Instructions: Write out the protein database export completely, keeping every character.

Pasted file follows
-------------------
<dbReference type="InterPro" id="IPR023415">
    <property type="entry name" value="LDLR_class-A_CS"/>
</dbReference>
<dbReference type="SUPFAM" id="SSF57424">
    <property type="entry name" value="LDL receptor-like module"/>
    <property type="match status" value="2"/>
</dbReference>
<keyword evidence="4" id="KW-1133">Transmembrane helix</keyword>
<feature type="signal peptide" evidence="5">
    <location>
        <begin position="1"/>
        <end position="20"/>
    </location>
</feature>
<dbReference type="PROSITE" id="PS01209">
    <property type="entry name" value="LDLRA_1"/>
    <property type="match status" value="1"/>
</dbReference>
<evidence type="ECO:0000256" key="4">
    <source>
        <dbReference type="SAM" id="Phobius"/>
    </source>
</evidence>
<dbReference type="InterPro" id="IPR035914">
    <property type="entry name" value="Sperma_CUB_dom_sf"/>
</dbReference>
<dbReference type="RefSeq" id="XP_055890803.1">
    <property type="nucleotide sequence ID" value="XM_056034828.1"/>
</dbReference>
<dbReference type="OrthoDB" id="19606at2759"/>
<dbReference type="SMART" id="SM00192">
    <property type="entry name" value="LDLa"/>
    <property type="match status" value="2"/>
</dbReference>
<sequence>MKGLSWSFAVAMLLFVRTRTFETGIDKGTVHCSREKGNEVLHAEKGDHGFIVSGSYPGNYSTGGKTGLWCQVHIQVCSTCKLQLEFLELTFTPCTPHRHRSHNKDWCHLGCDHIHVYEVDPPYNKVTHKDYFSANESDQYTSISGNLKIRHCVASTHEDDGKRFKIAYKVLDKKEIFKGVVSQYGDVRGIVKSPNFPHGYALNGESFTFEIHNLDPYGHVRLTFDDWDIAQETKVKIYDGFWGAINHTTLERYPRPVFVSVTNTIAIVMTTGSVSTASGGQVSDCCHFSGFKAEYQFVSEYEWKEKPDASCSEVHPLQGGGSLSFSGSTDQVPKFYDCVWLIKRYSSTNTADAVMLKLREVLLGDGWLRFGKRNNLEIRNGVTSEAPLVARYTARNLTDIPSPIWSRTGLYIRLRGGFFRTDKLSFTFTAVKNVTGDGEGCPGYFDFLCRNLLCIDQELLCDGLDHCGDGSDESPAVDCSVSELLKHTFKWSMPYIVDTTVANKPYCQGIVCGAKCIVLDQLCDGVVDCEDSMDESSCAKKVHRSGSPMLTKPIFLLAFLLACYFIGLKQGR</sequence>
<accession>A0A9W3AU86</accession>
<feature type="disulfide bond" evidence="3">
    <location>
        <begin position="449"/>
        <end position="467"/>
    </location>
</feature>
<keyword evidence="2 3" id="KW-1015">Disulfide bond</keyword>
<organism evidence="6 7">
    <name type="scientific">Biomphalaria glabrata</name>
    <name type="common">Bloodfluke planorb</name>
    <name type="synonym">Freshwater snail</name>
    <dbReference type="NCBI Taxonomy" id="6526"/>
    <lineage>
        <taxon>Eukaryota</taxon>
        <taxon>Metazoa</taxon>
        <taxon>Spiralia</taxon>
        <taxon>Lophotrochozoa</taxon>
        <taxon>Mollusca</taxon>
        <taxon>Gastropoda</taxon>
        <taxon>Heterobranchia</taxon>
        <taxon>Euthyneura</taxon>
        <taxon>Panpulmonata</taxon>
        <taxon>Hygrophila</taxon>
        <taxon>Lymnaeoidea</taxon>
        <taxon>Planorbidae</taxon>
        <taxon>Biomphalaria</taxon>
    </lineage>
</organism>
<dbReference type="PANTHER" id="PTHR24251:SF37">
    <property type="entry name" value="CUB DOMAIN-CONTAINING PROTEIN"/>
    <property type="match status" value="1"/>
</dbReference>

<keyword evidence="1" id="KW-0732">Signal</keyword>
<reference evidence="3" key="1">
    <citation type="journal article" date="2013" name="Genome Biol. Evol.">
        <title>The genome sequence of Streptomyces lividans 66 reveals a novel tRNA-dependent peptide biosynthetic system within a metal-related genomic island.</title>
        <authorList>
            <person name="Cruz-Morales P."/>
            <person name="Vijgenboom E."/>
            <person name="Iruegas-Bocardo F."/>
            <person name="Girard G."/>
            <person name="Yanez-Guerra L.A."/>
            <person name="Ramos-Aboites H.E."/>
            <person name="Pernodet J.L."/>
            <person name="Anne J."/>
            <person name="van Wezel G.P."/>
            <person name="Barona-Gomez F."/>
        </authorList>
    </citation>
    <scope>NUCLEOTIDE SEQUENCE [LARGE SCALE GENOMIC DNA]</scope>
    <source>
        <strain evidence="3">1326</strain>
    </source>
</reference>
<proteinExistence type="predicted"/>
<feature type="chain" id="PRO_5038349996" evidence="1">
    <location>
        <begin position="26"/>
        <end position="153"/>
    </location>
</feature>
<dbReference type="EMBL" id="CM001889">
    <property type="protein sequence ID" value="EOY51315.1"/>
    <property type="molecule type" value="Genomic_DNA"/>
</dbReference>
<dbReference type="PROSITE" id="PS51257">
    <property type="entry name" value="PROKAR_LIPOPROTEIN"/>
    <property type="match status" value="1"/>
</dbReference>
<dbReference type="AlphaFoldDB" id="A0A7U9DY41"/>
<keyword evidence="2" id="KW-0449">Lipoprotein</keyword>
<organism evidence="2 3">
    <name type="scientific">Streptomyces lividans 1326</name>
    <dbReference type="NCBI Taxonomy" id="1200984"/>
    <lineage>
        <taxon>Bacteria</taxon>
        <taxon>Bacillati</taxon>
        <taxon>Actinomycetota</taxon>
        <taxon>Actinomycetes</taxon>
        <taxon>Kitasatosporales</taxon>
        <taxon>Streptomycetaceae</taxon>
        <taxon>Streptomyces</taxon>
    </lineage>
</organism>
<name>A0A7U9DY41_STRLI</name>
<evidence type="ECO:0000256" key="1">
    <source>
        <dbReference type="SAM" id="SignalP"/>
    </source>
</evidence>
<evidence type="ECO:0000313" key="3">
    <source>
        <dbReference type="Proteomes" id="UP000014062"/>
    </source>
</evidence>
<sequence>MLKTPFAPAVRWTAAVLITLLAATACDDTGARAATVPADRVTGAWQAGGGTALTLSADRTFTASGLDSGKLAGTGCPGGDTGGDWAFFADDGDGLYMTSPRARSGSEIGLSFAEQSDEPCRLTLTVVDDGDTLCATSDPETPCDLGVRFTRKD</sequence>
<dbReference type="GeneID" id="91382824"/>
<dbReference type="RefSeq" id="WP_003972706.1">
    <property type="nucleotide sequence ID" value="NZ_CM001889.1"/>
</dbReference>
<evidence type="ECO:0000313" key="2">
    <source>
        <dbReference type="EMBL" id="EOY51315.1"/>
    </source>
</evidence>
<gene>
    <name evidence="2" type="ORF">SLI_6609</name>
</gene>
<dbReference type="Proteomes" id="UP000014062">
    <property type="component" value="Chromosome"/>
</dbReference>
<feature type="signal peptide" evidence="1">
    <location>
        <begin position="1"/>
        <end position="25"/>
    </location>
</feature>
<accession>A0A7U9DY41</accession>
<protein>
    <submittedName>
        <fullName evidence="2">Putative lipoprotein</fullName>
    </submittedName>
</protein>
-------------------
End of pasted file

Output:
<dbReference type="InterPro" id="IPR023415">
    <property type="entry name" value="LDLR_class-A_CS"/>
</dbReference>
<dbReference type="SUPFAM" id="SSF57424">
    <property type="entry name" value="LDL receptor-like module"/>
    <property type="match status" value="2"/>
</dbReference>
<keyword evidence="4" id="KW-1133">Transmembrane helix</keyword>
<feature type="signal peptide" evidence="5">
    <location>
        <begin position="1"/>
        <end position="20"/>
    </location>
</feature>
<dbReference type="PROSITE" id="PS01209">
    <property type="entry name" value="LDLRA_1"/>
    <property type="match status" value="1"/>
</dbReference>
<evidence type="ECO:0000256" key="4">
    <source>
        <dbReference type="SAM" id="Phobius"/>
    </source>
</evidence>
<dbReference type="InterPro" id="IPR035914">
    <property type="entry name" value="Sperma_CUB_dom_sf"/>
</dbReference>
<dbReference type="RefSeq" id="XP_055890803.1">
    <property type="nucleotide sequence ID" value="XM_056034828.1"/>
</dbReference>
<dbReference type="OrthoDB" id="19606at2759"/>
<dbReference type="SMART" id="SM00192">
    <property type="entry name" value="LDLa"/>
    <property type="match status" value="2"/>
</dbReference>
<sequence>MKGLSWSFAVAMLLFVRTRTFETGIDKGTVHCSREKGNEVLHAEKGDHGFIVSGSYPGNYSTGGKTGLWCQVHIQVCSTCKLQLEFLELTFTPCTPHRHRSHNKDWCHLGCDHIHVYEVDPPYNKVTHKDYFSANESDQYTSISGNLKIRHCVASTHEDDGKRFKIAYKVLDKKEIFKGVVSQYGDVRGIVKSPNFPHGYALNGESFTFEIHNLDPYGHVRLTFDDWDIAQETKVKIYDGFWGAINHTTLERYPRPVFVSVTNTIAIVMTTGSVSTASGGQVSDCCHFSGFKAEYQFVSEYEWKEKPDASCSEVHPLQGGGSLSFSGSTDQVPKFYDCVWLIKRYSSTNTADAVMLKLREVLLGDGWLRFGKRNNLEIRNGVTSEAPLVARYTARNLTDIPSPIWSRTGLYIRLRGGFFRTDKLSFTFTAVKNVTGDGEGCPGYFDFLCRNLLCIDQELLCDGLDHCGDGSDESPAVDCSVSELLKHTFKWSMPYIVDTTVANKPYCQGIVCGAKCIVLDQLCDGVVDCEDSMDESSCAKKVHRSGSPMLTKPIFLLAFLLACYFIGLKQGR</sequence>
<accession>A0A9W3AU86</accession>
<feature type="disulfide bond" evidence="3">
    <location>
        <begin position="449"/>
        <end position="467"/>
    </location>
</feature>
<keyword evidence="2 3" id="KW-1015">Disulfide bond</keyword>
<organism evidence="6 7">
    <name type="scientific">Biomphalaria glabrata</name>
    <name type="common">Bloodfluke planorb</name>
    <name type="synonym">Freshwater snail</name>
    <dbReference type="NCBI Taxonomy" id="6526"/>
    <lineage>
        <taxon>Eukaryota</taxon>
        <taxon>Metazoa</taxon>
        <taxon>Spiralia</taxon>
        <taxon>Lophotrochozoa</taxon>
        <taxon>Mollusca</taxon>
        <taxon>Gastropoda</taxon>
        <taxon>Heterobranchia</taxon>
        <taxon>Euthyneura</taxon>
        <taxon>Panpulmonata</taxon>
        <taxon>Hygrophila</taxon>
        <taxon>Lymnaeoidea</taxon>
        <taxon>Planorbidae</taxon>
        <taxon>Biomphalaria</taxon>
    </lineage>
</organism>
<dbReference type="PANTHER" id="PTHR24251:SF37">
    <property type="entry name" value="CUB DOMAIN-CONTAINING PROTEIN"/>
    <property type="match status" value="1"/>
</dbReference>

<keyword evidence="1" id="KW-0732">Signal</keyword>
<reference evidence="3" key="1">
    <citation type="journal article" date="2013" name="Genome Biol. Evol.">
        <title>The genome sequence of Streptomyces lividans 66 reveals a novel tRNA-dependent peptide biosynthetic system within a metal-related genomic island.</title>
        <authorList>
            <person name="Cruz-Morales P."/>
            <person name="Vijgenboom E."/>
            <person name="Iruegas-Bocardo F."/>
            <person name="Girard G."/>
            <person name="Yanez-Guerra L.A."/>
            <person name="Ramos-Aboites H.E."/>
            <person name="Pernodet J.L."/>
            <person name="Anne J."/>
            <person name="van Wezel G.P."/>
            <person name="Barona-Gomez F."/>
        </authorList>
    </citation>
    <scope>NUCLEOTIDE SEQUENCE [LARGE SCALE GENOMIC DNA]</scope>
    <source>
        <strain evidence="3">1326</strain>
    </source>
</reference>
<proteinExistence type="predicted"/>
<feature type="chain" id="PRO_5038349996" evidence="1">
    <location>
        <begin position="26"/>
        <end position="153"/>
    </location>
</feature>
<dbReference type="EMBL" id="CM001889">
    <property type="protein sequence ID" value="EOY51315.1"/>
    <property type="molecule type" value="Genomic_DNA"/>
</dbReference>
<dbReference type="PROSITE" id="PS51257">
    <property type="entry name" value="PROKAR_LIPOPROTEIN"/>
    <property type="match status" value="1"/>
</dbReference>
<dbReference type="AlphaFoldDB" id="A0A7U9DY41"/>
<keyword evidence="2" id="KW-0449">Lipoprotein</keyword>
<organism evidence="2 3">
    <name type="scientific">Streptomyces lividans 1326</name>
    <dbReference type="NCBI Taxonomy" id="1200984"/>
    <lineage>
        <taxon>Bacteria</taxon>
        <taxon>Bacillati</taxon>
        <taxon>Actinomycetota</taxon>
        <taxon>Actinomycetes</taxon>
        <taxon>Kitasatosporales</taxon>
        <taxon>Streptomycetaceae</taxon>
        <taxon>Streptomyces</taxon>
    </lineage>
</organism>
<name>A0A7U9DY41_STRLI</name>
<evidence type="ECO:0000256" key="1">
    <source>
        <dbReference type="SAM" id="SignalP"/>
    </source>
</evidence>
<evidence type="ECO:0000313" key="3">
    <source>
        <dbReference type="Proteomes" id="UP000014062"/>
    </source>
</evidence>
<sequence>MLKTPFAPAVRWTAAVLITLLAATACDDTGARAATVPADRVTGAWQAGGGTALTLSADRTFTASGLDSGKLAGTGCPGGDTGGDWAFFADDGDGLYMTSPRARSGSEIGLSFAEQSDEPCRLTLTVVDDGDTLCATSDPETPCDLGVRFTRKD</sequence>
<dbReference type="GeneID" id="91382824"/>
<dbReference type="RefSeq" id="WP_003972706.1">
    <property type="nucleotide sequence ID" value="NZ_CM001889.1"/>
</dbReference>
<evidence type="ECO:0000313" key="2">
    <source>
        <dbReference type="EMBL" id="EOY51315.1"/>
    </source>
</evidence>
<gene>
    <name evidence="2" type="ORF">SLI_6609</name>
</gene>
<dbReference type="Proteomes" id="UP000014062">
    <property type="component" value="Chromosome"/>
</dbReference>
<feature type="signal peptide" evidence="1">
    <location>
        <begin position="1"/>
        <end position="25"/>
    </location>
</feature>
<accession>A0A7U9DY41</accession>
<protein>
    <submittedName>
        <fullName evidence="2">Putative lipoprotein</fullName>
    </submittedName>
</protein>